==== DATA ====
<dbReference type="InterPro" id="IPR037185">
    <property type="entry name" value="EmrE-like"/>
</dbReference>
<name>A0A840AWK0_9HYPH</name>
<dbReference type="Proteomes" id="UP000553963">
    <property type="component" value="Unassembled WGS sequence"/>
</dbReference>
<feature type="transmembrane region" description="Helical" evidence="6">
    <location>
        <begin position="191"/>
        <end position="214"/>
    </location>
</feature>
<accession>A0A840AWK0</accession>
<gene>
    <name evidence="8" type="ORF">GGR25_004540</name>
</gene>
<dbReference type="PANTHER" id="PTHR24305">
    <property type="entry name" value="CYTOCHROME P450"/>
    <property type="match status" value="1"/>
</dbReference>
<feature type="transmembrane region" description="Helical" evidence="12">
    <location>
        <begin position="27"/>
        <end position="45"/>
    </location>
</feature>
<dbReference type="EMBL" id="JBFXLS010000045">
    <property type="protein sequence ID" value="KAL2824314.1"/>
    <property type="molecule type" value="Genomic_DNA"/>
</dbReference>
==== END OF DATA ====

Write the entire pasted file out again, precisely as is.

<dbReference type="InterPro" id="IPR037185">
    <property type="entry name" value="EmrE-like"/>
</dbReference>
<name>A0A840AWK0_9HYPH</name>
<dbReference type="Proteomes" id="UP000553963">
    <property type="component" value="Unassembled WGS sequence"/>
</dbReference>
<feature type="transmembrane region" description="Helical" evidence="6">
    <location>
        <begin position="191"/>
        <end position="214"/>
    </location>
</feature>
<accession>A0A840AWK0</accession>
<gene>
    <name evidence="8" type="ORF">GGR25_004540</name>
</gene>
<dbReference type="PANTHER" id="PTHR24305">
    <property type="entry name" value="CYTOCHROME P450"/>
    <property type="match status" value="1"/>
</dbReference>
<feature type="transmembrane region" description="Helical" evidence="12">
    <location>
        <begin position="27"/>
        <end position="45"/>
    </location>
</feature>
<dbReference type="EMBL" id="JBFXLS010000045">
    <property type="protein sequence ID" value="KAL2824314.1"/>
    <property type="molecule type" value="Genomic_DNA"/>
</dbReference>